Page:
Tuesday, January 19, 2016

Memory: Recognition, Recollection, and Justice

The way in which our memories work is poorly understood.  Some people still believe that our brains are capable of recording every image we view in great detail, but personal experience and scientific evidence renders that hypothesis absurd.  Scientists believe that our brains use our periods of sleep to sort through experiences and decide which events to record more permanently and which to let slip away.  We can clearly affect that process by repetition and assigning a sense of emotional priority to certain things, but there is no guarantee that the brain will respond the way we wish.  Memory records events, but it also alters them, lets them dissipate over time, and even can create records of events that never occurred.  It works subconsciously according to rules evolved over millions of years of natural selection, and we know little of those processes and have even less control over them.

Given this state of affairs, it is somewhat unsettling to consider that our legal system depends critically on memory as a factor in deciding innocence or guilt—and in some cases, life or death.  A recent article in The New Yorker, Recognition, by Paul Kix reminds us that depending on memory is fraught with uncertainty and can produce tragic consequences.

Kix describes the experiences of Michelle Murray who was a college student in Texas in 1985.  At that time she was approached by a black man as she was seated in her car on campus near her dorm.  The man forced his way into the car, drove her to a remote location, and raped her.  Murray came to the police with the information that the man smoked, wore blue jeans and a yellow shirt, and that she had tried her best to remember the man’s face so that she would recognize him in the future. 

There had been similar instances where a black man had approached a white woman in or near her car and raped her.  The police decided to make a suspect of a black man named Timothy Cole who had been seen driving in the area in which the Murray had been parked when the assailant approached her.  Cole stopped and talked to a white woman and drove away.  This aroused suspicion.  The police obtained a picture of Cole and showed it to Murray along with pictures of five other men.  The five men were viewed in standard mug shots, while Cole’s was in a different format.  The details of this process are important.  From Kix:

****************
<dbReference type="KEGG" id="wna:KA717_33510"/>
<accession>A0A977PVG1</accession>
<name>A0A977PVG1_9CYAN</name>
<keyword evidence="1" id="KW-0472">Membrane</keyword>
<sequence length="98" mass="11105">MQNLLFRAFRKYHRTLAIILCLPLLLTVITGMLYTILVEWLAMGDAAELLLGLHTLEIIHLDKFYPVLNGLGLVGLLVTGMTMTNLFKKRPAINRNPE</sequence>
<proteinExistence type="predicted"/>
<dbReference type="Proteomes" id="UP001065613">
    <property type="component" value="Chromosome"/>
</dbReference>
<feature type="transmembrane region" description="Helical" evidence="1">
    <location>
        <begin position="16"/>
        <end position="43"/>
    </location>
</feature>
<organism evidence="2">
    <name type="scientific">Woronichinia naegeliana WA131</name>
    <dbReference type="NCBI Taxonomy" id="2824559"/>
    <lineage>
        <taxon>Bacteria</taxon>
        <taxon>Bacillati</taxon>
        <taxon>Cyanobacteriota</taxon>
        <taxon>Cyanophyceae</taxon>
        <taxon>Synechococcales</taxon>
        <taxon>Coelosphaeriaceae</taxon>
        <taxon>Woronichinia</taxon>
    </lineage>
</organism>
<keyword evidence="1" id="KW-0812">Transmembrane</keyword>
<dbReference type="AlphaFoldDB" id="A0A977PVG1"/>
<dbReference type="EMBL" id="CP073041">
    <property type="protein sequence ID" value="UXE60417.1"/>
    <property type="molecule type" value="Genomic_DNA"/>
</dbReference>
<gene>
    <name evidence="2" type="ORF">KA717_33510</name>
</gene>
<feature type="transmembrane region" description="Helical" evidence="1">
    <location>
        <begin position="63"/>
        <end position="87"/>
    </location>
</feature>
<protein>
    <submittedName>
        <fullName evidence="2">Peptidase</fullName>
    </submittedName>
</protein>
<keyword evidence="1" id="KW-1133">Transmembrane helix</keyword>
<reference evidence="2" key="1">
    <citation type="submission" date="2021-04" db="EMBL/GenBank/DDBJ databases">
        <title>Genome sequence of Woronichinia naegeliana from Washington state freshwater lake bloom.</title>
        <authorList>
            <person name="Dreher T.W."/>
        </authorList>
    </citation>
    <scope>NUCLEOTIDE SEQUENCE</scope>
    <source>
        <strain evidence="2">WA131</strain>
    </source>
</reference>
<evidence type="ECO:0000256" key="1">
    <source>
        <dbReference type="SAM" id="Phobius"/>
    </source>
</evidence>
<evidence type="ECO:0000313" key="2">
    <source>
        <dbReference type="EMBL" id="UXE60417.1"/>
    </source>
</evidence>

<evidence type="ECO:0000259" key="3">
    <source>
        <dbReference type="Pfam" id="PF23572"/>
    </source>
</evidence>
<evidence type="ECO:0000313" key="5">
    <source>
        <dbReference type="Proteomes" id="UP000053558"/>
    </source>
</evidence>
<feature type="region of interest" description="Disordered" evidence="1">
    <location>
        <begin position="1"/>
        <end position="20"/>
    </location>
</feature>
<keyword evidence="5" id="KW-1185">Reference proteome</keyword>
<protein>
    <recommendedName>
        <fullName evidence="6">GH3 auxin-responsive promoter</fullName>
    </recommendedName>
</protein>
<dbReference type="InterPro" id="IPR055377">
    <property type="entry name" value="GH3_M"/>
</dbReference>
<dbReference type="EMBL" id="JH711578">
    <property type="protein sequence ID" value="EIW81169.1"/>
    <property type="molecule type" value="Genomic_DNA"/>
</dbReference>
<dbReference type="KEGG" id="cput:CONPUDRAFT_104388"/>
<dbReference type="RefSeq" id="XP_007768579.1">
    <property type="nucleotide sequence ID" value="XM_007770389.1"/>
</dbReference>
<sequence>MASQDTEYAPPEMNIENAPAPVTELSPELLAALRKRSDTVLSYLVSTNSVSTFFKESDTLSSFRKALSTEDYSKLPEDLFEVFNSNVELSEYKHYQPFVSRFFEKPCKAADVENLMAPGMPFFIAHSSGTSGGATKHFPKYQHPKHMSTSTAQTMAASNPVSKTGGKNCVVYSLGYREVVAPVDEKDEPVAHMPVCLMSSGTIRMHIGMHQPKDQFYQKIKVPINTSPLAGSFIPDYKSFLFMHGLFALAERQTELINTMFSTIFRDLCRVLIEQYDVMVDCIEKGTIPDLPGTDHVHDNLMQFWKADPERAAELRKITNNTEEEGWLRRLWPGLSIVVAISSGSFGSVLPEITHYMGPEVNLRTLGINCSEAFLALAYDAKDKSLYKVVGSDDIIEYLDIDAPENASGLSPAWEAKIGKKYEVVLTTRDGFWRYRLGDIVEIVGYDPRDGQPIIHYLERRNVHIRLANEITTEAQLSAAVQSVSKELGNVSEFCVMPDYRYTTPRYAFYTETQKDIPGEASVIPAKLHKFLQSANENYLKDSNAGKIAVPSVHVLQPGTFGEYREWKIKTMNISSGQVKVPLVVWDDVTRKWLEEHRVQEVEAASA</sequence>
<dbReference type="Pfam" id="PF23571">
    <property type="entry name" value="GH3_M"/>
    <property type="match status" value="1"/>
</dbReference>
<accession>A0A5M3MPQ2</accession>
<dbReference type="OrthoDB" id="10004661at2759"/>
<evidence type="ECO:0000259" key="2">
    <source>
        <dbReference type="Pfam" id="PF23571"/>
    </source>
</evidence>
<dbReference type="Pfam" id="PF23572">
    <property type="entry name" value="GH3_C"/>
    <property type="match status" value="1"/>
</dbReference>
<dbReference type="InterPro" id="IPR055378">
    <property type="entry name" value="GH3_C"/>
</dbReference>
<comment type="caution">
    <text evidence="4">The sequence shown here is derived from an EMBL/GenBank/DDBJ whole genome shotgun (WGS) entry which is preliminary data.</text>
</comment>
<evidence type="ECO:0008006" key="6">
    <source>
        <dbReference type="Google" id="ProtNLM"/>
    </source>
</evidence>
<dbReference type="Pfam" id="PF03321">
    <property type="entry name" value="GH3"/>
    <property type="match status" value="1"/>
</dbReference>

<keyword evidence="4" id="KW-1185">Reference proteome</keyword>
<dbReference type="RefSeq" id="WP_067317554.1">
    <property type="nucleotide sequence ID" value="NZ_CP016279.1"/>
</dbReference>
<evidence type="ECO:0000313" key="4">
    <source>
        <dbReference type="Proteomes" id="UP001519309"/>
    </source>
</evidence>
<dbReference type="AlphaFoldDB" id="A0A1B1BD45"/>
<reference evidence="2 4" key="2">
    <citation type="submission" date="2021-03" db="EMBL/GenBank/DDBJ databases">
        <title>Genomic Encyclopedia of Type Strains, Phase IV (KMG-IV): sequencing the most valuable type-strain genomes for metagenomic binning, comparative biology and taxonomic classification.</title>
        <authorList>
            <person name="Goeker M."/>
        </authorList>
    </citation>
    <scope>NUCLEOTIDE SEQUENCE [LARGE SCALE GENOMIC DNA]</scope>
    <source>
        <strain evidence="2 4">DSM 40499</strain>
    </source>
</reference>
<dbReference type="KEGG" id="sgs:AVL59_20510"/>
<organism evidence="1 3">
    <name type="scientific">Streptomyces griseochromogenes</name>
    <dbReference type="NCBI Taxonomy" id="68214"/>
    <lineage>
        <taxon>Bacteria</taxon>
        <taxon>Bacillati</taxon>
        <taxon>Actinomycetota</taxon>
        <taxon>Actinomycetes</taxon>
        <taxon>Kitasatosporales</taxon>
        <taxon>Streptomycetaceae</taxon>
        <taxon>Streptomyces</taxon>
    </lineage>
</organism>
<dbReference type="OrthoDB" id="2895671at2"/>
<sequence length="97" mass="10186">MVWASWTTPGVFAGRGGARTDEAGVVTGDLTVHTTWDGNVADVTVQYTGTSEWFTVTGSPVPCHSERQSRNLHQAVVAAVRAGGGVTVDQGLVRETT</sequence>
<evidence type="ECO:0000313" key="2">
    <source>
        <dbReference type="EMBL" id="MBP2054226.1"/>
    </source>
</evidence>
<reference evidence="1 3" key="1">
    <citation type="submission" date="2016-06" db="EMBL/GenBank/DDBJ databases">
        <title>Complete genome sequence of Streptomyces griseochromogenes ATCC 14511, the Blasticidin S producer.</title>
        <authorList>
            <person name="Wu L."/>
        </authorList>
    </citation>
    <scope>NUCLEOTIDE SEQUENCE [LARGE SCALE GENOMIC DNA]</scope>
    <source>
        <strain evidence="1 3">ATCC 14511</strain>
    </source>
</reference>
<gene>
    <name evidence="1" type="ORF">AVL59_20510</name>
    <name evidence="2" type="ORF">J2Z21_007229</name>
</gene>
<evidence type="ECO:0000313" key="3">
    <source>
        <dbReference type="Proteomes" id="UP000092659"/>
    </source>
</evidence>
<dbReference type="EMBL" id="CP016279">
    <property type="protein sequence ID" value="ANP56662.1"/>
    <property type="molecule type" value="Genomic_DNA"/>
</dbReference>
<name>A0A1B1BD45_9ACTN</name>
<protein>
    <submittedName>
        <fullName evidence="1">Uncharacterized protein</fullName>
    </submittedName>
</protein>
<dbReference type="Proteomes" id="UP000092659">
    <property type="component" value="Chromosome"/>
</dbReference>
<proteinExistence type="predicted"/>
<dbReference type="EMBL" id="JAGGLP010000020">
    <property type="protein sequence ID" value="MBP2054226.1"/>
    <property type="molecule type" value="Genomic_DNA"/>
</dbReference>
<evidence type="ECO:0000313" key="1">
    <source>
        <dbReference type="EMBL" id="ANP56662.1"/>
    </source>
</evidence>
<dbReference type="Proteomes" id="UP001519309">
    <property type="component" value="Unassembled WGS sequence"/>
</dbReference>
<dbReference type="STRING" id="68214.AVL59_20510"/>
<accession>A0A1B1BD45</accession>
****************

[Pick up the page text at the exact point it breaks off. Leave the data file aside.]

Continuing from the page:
“Five of the six photos were standard mug shots: men in police custody, holding up placards and gazing away from the camera. Murray’s eyes were immediately drawn to the Polaroid shot of Cole, in front of wood panelling, looking directly at the lens.”

“Murray deliberated for a few seconds. Then she pointed to Cole and said, ‘I think that’s him’.”

“‘Are you positive?’ Nevarez asked. He seemed pleased with her choice.”

Murray decided she was positive.  Cole was found to have a ring and a yellow shirt in his apartment along with an empty pack of cigarettes of the same brand as the rapist smoked in his car.  He was brought before Murray in a lineup.

“Murray entered the dark room and noticed the man she’d identified in the photo spread the day before. She was suddenly certain that he had raped her; she pinpointed him immediately after stepping into the room. As the officers around her celebrated, she signed an affidavit that read, in part, ‘I am positive of my identification of this man and there is no doubt in my mind’.”

It turned out that the yellow shirt and the ring found in Cole’s apartment had nothing to do with Murray’s assault, and Cole was asthmatic and unlikely to be smoking.  It was claimed that the empty cigarette pack belonged to a friend of Cole’s brother.

Prosecutors understand, if they have any professional standards at all, that eyewitness testimony is highly unreliable, yet they continue to prosecute cases and get convictions based upon it.

“In a dissenting opinion in 1981, Supreme Court Justice William Brennan wrote that ‘eyewitness identification evidence is notoriously unreliable.’ Dozens of scientific studies support this claim. Nevertheless, eyewitness testimony continues to be used widely, and many criminal cases hinge on it almost exclusively. Since 1989, two hundred and eighty people have been exonerated of sexual-assault charges in the U.S. Nearly three-quarters of those wrongful convictions relied, in whole or in part, on a mistaken identification by an eyewitness.”

Eyewitness identification when the witness and the accused are of different races is particularly inaccurate.  There is something called the “cross-race effect.”  From Wikipedia:

“A study was made which examined 271 real court cases. The results from this study showed that witnesses correctly identified 65% of the defendants who were of the same race as them. On the other hand, 45% of the defendants were identified who belonged to a different race than the witnesses.”